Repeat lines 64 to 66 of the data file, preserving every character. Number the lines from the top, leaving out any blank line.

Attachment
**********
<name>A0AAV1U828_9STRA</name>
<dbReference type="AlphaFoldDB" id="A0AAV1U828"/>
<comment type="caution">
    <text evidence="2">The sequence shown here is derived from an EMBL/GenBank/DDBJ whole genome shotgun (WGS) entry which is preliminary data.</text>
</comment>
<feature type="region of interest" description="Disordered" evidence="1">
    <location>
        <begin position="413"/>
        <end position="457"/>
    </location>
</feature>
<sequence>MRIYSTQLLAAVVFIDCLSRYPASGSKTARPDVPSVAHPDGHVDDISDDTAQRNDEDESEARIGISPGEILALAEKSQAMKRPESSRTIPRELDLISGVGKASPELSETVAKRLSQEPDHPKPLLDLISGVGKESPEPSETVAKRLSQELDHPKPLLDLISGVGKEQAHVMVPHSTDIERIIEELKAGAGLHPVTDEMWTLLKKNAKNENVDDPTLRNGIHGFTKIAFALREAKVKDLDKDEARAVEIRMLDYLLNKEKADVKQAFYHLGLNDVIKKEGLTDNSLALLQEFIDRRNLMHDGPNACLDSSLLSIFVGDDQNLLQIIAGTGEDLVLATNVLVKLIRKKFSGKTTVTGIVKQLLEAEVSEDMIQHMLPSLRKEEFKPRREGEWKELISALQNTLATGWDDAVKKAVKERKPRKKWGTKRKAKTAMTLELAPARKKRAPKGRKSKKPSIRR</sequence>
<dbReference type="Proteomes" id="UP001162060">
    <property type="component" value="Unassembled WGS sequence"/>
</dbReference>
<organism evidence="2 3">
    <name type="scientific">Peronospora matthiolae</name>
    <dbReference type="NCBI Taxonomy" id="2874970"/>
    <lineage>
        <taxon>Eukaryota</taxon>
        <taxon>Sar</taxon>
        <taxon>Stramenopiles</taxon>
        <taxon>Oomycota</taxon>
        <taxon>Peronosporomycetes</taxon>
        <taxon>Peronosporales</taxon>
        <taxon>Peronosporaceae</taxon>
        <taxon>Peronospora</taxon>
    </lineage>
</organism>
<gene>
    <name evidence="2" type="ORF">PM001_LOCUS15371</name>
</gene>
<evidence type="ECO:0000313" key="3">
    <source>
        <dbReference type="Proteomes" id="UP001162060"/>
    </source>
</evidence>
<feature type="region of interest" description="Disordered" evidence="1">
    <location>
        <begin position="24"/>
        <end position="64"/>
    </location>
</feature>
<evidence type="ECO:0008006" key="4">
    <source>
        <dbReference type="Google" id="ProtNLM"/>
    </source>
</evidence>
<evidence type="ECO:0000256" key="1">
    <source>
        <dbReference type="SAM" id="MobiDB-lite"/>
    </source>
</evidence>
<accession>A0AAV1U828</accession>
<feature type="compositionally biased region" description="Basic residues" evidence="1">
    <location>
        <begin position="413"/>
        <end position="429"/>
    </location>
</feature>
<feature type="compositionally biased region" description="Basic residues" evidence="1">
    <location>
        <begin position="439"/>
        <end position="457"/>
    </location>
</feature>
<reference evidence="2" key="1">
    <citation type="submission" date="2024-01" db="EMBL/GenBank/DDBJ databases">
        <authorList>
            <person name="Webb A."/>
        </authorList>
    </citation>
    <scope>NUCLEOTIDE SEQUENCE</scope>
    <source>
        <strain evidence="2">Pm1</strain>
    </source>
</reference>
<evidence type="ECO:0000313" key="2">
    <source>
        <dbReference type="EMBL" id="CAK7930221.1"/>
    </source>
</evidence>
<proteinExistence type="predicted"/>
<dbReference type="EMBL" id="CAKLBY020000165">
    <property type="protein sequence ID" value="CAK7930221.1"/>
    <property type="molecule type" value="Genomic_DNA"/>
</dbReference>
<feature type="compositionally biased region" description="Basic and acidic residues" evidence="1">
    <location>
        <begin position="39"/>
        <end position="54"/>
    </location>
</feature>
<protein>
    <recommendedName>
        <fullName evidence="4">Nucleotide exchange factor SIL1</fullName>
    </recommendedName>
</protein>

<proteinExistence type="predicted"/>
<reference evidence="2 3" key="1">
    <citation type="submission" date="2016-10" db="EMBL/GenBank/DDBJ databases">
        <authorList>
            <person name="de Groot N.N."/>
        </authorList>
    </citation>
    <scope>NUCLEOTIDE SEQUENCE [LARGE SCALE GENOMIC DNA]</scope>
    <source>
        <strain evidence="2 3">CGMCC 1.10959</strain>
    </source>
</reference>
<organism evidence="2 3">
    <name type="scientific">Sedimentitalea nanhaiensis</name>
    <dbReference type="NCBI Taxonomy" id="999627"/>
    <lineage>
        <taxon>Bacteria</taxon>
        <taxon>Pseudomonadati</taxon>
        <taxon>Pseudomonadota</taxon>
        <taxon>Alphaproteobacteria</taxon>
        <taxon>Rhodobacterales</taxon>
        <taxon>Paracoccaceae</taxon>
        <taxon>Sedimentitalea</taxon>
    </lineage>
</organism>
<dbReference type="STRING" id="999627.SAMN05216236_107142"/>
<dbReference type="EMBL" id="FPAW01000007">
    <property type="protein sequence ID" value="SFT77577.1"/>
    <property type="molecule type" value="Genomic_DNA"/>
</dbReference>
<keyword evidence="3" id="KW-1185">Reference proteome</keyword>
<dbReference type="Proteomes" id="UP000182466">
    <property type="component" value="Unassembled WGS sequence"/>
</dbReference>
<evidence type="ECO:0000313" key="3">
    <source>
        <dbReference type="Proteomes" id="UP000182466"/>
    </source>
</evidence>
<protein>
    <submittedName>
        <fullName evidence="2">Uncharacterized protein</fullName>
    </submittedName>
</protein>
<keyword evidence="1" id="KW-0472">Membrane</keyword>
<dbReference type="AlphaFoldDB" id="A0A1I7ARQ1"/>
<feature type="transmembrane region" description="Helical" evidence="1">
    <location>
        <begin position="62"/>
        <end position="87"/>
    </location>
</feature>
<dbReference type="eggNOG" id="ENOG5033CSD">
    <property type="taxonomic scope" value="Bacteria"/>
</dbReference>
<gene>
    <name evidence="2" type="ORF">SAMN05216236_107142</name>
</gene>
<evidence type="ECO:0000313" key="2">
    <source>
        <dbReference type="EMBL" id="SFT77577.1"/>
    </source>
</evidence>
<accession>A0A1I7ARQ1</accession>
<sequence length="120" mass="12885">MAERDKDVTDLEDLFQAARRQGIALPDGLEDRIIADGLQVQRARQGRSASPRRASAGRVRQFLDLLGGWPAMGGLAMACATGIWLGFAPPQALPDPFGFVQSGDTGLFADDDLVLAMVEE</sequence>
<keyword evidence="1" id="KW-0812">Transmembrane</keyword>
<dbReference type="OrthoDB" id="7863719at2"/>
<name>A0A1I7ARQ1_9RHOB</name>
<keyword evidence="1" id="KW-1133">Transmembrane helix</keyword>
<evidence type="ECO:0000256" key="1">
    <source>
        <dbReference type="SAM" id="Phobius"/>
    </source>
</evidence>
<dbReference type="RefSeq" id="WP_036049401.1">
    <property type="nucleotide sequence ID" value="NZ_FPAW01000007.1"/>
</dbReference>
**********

        <end position="457"/>
    </location>
</feature>